You cannot assess a child in 2.5 hours. You might have 'inward thoughts' about them but if I had indeed been spoken to about my children in such a manner I'd be out of that site faster than you can blink.

#13 Peggybrown

Posted 06 December 2012 - 10:20 PM

Thanks for the replies all,Jemstar (sorry I can't get the quote thing to work)... Yes, I was totally open to the possibility of them having done something horrifying and that's why I asked exactly what had happened. DD1 had gone to the toilet and the teacher asked another teacher to check on her and bring her back to class. Apparently the other teacher went in and asked her what she was doing and told her to hurry up. I wasn't told exactly what my dd's response was (the teacher couldn't remember) but said it was rude and that when the teacher brought her back to class commented that she thought "she had just been 'told'". Now this dd can be a bit bossy and forward, but not actually rude so without knowing exactly what she said it is hard to take it too seriously. I asked dd what happened and she told me that the first cubicle she went to she could get the door to shut. She needed to do a poo so wanted some privacy so went to a different cubicle and was closing that door when they second teacher came in. This makes sense as this dd has some malabsorption issues and often has diorhea (without being too graphic this can be foul smelling and upsetting for her so she does like privacy). I asked her if someone came in to talk to her. She said they did, she didn't know who they were or their name and her tummy was hurting and she was hurrying. So that all makes sense if she was a little short. I asked her what kind of voice she used when she said it and she said strong and clear. She used to mumble a bit so we've worked hard on getting her to speak in a strong clear voice. For her this doesnt mean a rude voice as we've actually taught her that this is the polite way to talk to people. She genuinely had no idea she had been rude and had had no intention to be and burst into tears when I told her the teacher said she had.The other incident with dd2 the teacher didnt give any detail on but i asked dd2 what happened. she said the teacher told her to put some work in her backpack. She wanted to just sit it on top because she didn't want to fold and ruin her hard work (which she had been very proud of). She said she tried to explain that to the teacher and the teacher stopped her after she said "well" (she often starts sentences with 'well' when she is explaining something. Not in a rude way, more in a 'this is something I've been thinking about' way) and told her to stop and that she was being rude. A little boy had also been with her and it seems the two of them had been discussing it as he didn't know what to do with his work as he didn't want to ruin it either. My dd told him not to fold it as the wet glue on it would ruin it and that he should just put it on top of his bag too so it wouldn't get ruined. She said he was a really nice boy and she played with him at break time. When I asked her if she thought she had spoken rudely to the teacher or the boy she burst into tears and insisted she hadn't meant to. The teacher felt she had been rude to the boy but she said no and he has invited her for a playdate. So it seems he wasn't offended!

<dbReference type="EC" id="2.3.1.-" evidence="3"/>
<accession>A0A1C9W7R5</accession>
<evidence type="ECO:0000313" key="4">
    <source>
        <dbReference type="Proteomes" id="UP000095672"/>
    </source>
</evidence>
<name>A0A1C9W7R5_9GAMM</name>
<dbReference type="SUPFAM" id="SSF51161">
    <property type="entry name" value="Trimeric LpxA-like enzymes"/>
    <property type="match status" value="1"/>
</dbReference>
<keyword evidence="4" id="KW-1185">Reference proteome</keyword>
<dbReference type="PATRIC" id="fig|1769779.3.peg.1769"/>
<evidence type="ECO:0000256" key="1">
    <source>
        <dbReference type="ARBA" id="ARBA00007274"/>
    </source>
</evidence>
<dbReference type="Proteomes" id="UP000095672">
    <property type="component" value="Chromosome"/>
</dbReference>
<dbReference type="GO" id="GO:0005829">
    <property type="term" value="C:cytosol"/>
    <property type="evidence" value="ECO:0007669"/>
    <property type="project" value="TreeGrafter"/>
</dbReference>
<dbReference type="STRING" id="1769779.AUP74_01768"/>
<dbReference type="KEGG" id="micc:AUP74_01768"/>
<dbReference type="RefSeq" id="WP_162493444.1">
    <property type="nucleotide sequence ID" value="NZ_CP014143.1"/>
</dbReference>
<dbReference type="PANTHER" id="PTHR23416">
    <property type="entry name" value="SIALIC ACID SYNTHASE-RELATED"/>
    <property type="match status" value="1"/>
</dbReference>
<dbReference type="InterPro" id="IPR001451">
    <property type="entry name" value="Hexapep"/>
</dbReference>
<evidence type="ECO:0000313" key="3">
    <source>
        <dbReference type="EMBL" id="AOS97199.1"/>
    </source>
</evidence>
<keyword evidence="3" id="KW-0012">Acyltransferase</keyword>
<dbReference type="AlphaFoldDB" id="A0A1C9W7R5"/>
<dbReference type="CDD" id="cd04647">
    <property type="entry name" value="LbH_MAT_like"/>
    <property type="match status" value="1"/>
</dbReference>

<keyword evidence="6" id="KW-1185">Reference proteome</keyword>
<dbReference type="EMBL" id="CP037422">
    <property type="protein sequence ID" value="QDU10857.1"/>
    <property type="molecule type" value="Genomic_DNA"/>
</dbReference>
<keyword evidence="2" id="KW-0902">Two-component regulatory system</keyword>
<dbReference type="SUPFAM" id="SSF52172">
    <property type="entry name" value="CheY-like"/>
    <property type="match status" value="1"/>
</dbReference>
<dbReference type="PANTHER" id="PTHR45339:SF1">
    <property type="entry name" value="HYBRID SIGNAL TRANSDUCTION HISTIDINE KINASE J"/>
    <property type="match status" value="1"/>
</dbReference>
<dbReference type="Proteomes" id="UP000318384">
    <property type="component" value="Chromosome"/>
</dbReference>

So it seems the incidences of rudeness were quite separate (ie each dd separately) and both of them had been unaware of each other's 'rudeness' so in that sense I don't think it is a twin issue. It just seems the teacher is interpreting their behaviour as rude!

#14 Procrastinator5000

Posted 06 December 2012 - 10:30 PM

I agree with howdo sad.gif


#15 EsmeLennox

Posted 06 December 2012 - 10:34 PM

Well that doesn't sound exactly horrifying to me. It doesn't even sound rude really. Considering at my DS3's pre-primary orientation another child spat on the teacher your DD's sound positively mild! I was thinking it must have been repeated obnoxious behaviour.

And two separate incidents hardly justifies the response the teacher seemed to have. Meeting time I think, or even, if possible, reconsidering the school altogether.

Out of interest is the teacher very experienced?

#16 Peggybrown

Posted 06 December 2012 - 10:36 PM

Sorry all, I missed lots of the later replies when I was posting.
With BIG reservations we've decided to ask for a meeting with the principal. We think we'll approach it by asking exactly what the expectation is of kids coming in to prep so we can better prepare our dd's if they are lacking in some way. This was actually the second question I asked the teacher (after I had asked her what they had done) and she said we needed to stop accepting rudeness at home. Obviously, we don't think we do!! So that wasn't actually much help. And secondly we are going to say that we are concerned that the teacher has formed such a strong negative view of them in such a short period of time. Naturally she said at the time that this was going to effect her treatment of them next year but given the vehemence of her views that this seems unlikely in reality.
Thanks for your opinions, much appreciated. It's good to hear its not just us thinking is a bit OTT!!


#17 item

Posted 06 December 2012 - 10:39 PM

OP, you have two options.  You can push sh*t uphill and tyr to make it work next year with a school who tolerates a teacher like that; or, you can change schools.  I know which option I would take.